What made you get into running?

Many years ago, I lived in Italy for a while and gorged myself silly on pasta, pizza, ice cream, vino (… you get the picture) and when I returned to the UK needed to get active, so after toying with swimming for a while, I signed up for a Race for Life 5k, joined a slimming club, and unwittingly set about changing my life. I didn’t fall hopelessly in love with running until almost 10 years later when I founded a running group in my village with my husband and some friends, and suddenly realised running is about more than weight loss, or keeping fit; it’s a major part of my life now.

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What has been your proudest/best running moment?

There have been so many that it’s hard to single one out, but two particularly emotional ones stand out in my mind, and both involve crossing a finish line hand in hand with my husband: the first was my first ever half marathon – the Great North Run – which he ran by my side; the second was my first ever marathon in London where he waited for me 200m from the finish line (for 40 minutes!) so we could cross it together. Sharing those special moments with him made them all the more powerful and I will never forget them.

What has been the biggest challenge you have faced?

The biggest challenge I’ve faced was keeping the running club going while I was heavily pregnant/at home with a newborn. Our club was still in its infancy then, with not many run leaders to call on, and needed a lot of my personal input and time. For a short time, it stopped because I had no energy to put into it. I’m thankful to say that I’m now surrounded, and supported, by a passionate committee and the club has its own momentum and energy now.

Who is your inspiration, and why?

I draw inspiration from many sources in my daily life, but really I set my own goals. Everyone is different and is driven by very diverse reasons. Besides, I like to be the person who inspires, because why shouldn’t I be?

What are your future goals?

I want to continue to enjoy running injury-free for as long as I possibly can, and inspire others to love it too. I have my temporary goals of course, based on achieving particular times or distances, but they’re very fluid. My biggest goal is to leave a legacy with the running club we started – we’ve already helped so many people to change their lifestyles for the better and that to me is the most important gift anybody could ever give.

What would be your one piece of essential advice to someone looking to start up running? 

Get out there, as I did, and just put one foot in front of the other. I never dreamt where my running journey would take me, with a new lifestyle, new friends, new responsibilities, qualifications and even awards(!), so who knows where running may take you. Speaking practically of course, I always tell my beginners not to set out too fast. Slow down, and slow down some more, and you’ll be surprised how long you can actually run for. And never underestimate the importance of a proper gait analysis to find the right running shoes for you!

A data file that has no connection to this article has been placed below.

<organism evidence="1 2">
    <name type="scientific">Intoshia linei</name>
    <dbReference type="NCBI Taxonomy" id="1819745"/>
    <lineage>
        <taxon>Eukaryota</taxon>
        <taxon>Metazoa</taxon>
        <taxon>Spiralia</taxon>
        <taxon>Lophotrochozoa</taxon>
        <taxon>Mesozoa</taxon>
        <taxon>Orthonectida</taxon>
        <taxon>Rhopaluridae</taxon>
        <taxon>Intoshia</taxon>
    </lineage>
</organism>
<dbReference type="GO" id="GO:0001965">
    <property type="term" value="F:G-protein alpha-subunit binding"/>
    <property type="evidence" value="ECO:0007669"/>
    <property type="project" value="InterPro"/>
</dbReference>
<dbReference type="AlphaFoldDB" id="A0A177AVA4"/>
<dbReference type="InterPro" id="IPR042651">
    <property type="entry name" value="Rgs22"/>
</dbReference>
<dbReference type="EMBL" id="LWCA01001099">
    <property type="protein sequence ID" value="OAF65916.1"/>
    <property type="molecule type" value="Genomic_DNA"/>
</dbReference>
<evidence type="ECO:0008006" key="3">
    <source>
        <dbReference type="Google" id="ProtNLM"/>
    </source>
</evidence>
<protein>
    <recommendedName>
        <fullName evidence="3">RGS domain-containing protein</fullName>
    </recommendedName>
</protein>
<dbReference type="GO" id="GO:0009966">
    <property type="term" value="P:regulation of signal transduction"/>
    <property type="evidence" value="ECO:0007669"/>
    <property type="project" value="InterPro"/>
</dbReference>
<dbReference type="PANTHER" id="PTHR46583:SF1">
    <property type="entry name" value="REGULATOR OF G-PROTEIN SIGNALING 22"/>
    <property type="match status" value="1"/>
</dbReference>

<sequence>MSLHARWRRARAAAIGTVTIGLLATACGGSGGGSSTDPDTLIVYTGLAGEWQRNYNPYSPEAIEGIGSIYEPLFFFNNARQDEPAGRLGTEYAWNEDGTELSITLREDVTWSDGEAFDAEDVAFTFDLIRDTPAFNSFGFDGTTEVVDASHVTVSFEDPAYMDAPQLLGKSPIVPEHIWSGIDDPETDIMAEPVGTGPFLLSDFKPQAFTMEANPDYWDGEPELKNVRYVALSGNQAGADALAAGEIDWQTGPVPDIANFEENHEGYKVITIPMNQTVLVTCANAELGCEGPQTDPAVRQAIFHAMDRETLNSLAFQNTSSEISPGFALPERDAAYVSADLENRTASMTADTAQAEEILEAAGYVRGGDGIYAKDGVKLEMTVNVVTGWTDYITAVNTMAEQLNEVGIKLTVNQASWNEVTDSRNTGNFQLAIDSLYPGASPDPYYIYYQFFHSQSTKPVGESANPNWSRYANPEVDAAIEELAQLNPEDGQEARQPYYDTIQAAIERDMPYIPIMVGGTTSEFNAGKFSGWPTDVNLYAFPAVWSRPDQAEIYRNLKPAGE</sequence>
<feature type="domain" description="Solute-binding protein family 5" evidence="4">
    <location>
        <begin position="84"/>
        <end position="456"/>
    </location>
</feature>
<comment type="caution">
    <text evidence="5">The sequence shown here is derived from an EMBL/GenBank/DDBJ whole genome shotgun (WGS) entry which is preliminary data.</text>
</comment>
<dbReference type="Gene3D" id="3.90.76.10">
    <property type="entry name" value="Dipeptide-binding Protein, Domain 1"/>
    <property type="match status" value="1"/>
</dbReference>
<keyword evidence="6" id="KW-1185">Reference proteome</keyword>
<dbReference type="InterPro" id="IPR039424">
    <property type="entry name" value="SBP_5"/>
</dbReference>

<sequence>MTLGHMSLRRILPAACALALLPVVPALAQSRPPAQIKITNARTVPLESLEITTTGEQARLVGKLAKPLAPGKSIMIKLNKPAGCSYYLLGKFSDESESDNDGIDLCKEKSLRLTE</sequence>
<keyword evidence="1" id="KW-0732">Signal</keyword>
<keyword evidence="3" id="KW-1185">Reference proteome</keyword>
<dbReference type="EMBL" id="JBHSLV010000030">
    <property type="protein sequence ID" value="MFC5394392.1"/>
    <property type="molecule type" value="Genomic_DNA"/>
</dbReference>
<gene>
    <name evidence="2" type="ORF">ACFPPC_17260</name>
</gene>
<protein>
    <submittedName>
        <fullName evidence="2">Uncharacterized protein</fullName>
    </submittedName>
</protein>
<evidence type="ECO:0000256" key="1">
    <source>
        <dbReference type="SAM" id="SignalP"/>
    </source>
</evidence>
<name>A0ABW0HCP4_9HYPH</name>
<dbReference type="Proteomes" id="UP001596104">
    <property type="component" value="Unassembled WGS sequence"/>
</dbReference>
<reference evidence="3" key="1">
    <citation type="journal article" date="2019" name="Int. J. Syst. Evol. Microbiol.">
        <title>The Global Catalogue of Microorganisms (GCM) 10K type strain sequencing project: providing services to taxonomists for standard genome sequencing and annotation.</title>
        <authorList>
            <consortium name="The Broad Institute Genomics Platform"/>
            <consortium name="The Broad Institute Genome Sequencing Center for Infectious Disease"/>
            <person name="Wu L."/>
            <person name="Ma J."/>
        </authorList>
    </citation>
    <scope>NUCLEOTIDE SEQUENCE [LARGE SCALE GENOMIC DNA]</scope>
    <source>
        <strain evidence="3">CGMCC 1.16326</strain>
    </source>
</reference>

What is your favourite piece of running kit?

I’m not a gadget girl. All I need to run are my trainers, shorts, vest and a decent sports bra. However, for safety reasons, I do ALWAYS carry my phone when I run, so for that reason I’d have to say my Flipbelt for somewhere safe to keep it.

What’s your favourite thing about running?

The many friends I have made, and am yet to make, along the way. Every week at club I meet somebody new; I’ve made some good friends through our Twitter community too. Running with somebody allows conversation to flow, and you find yourself confiding easily in your running buddies so it makes us a very close knit community.  On a more personal level, running has changed me as a person. It has made me more determined; it has given me greater confidence in other areas of my life; it has given me more self-belief. It helps keep me grounded too; when I’m feeling a bit flighty and on edge, and when I’m feeling annoyed at the little things, a run along the trails literally draws me back down to earth and makes me remember what’s truly important – the air that we breathe, and our health and wellbeing.

As it’s Women in Sport Week:  What do you think is the biggest challenge for women runners, & how do you overcome them?

Juggling family life with running is difficult. I get a lot of help from my husband, family and friends looking after my daughter but there’s always that innate guilt that I’m out training instead of with her. After doing two marathons, I’ve put off bigger distance goals for a while because they’re taking me away from my family too much; so I’m concentrating on shorter, faster distances for now while my daughter grows, and hopefully in the meantime I’ll inspire her, particular with our family visits to Parkrun.